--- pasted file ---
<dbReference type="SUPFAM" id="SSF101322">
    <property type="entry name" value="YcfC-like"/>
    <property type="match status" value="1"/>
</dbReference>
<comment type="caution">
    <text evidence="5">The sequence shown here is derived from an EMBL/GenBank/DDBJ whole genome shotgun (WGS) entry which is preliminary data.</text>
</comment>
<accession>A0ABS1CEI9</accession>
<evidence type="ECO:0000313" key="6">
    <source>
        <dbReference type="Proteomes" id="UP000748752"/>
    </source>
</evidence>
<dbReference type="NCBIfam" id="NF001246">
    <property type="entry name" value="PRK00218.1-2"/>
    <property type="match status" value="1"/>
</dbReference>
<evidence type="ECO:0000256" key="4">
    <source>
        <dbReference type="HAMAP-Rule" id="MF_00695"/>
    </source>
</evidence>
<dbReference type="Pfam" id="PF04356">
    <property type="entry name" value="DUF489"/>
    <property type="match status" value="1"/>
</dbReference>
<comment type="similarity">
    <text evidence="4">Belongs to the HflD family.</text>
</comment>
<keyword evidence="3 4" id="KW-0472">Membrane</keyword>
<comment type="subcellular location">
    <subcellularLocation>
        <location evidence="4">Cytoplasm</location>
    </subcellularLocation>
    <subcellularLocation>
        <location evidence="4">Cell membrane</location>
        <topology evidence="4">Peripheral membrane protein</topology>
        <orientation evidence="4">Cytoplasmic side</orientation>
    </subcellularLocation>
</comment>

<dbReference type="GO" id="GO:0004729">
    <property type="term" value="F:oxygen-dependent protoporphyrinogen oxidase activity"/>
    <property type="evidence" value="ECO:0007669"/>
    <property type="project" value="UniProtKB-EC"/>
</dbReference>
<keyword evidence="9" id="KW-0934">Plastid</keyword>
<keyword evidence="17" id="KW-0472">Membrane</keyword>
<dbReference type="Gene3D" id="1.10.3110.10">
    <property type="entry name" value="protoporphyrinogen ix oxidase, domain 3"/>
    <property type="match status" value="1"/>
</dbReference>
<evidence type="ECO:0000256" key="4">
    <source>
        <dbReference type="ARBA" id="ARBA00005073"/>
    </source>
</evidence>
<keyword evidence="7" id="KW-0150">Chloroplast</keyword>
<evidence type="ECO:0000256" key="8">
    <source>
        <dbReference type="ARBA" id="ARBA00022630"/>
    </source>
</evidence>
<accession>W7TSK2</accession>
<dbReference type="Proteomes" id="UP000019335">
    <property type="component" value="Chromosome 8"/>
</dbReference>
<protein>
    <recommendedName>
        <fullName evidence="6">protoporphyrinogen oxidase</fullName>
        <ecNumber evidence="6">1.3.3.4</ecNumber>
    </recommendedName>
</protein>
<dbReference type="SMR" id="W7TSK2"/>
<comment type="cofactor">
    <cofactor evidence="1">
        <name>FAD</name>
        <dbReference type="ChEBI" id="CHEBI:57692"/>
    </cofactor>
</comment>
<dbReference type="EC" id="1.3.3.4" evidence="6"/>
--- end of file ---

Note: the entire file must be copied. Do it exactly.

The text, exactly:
<dbReference type="SUPFAM" id="SSF101322">
    <property type="entry name" value="YcfC-like"/>
    <property type="match status" value="1"/>
</dbReference>
<comment type="caution">
    <text evidence="5">The sequence shown here is derived from an EMBL/GenBank/DDBJ whole genome shotgun (WGS) entry which is preliminary data.</text>
</comment>
<accession>A0ABS1CEI9</accession>
<evidence type="ECO:0000313" key="6">
    <source>
        <dbReference type="Proteomes" id="UP000748752"/>
    </source>
</evidence>
<dbReference type="NCBIfam" id="NF001246">
    <property type="entry name" value="PRK00218.1-2"/>
    <property type="match status" value="1"/>
</dbReference>
<evidence type="ECO:0000256" key="4">
    <source>
        <dbReference type="HAMAP-Rule" id="MF_00695"/>
    </source>
</evidence>
<dbReference type="Pfam" id="PF04356">
    <property type="entry name" value="DUF489"/>
    <property type="match status" value="1"/>
</dbReference>
<comment type="similarity">
    <text evidence="4">Belongs to the HflD family.</text>
</comment>
<keyword evidence="3 4" id="KW-0472">Membrane</keyword>
<comment type="subcellular location">
    <subcellularLocation>
        <location evidence="4">Cytoplasm</location>
    </subcellularLocation>
    <subcellularLocation>
        <location evidence="4">Cell membrane</location>
        <topology evidence="4">Peripheral membrane protein</topology>
        <orientation evidence="4">Cytoplasmic side</orientation>
    </subcellularLocation>
</comment>

<dbReference type="GO" id="GO:0004729">
    <property type="term" value="F:oxygen-dependent protoporphyrinogen oxidase activity"/>
    <property type="evidence" value="ECO:0007669"/>
    <property type="project" value="UniProtKB-EC"/>
</dbReference>
<keyword evidence="9" id="KW-0934">Plastid</keyword>
<keyword evidence="17" id="KW-0472">Membrane</keyword>
<dbReference type="Gene3D" id="1.10.3110.10">
    <property type="entry name" value="protoporphyrinogen ix oxidase, domain 3"/>
    <property type="match status" value="1"/>
</dbReference>
<evidence type="ECO:0000256" key="4">
    <source>
        <dbReference type="ARBA" id="ARBA00005073"/>
    </source>
</evidence>
<keyword evidence="7" id="KW-0150">Chloroplast</keyword>
<evidence type="ECO:0000256" key="8">
    <source>
        <dbReference type="ARBA" id="ARBA00022630"/>
    </source>
</evidence>
<accession>W7TSK2</accession>
<dbReference type="Proteomes" id="UP000019335">
    <property type="component" value="Chromosome 8"/>
</dbReference>
<protein>
    <recommendedName>
        <fullName evidence="6">protoporphyrinogen oxidase</fullName>
        <ecNumber evidence="6">1.3.3.4</ecNumber>
    </recommendedName>
</protein>
<dbReference type="SMR" id="W7TSK2"/>
<comment type="cofactor">
    <cofactor evidence="1">
        <name>FAD</name>
        <dbReference type="ChEBI" id="CHEBI:57692"/>
    </cofactor>
</comment>
<dbReference type="EC" id="1.3.3.4" evidence="6"/>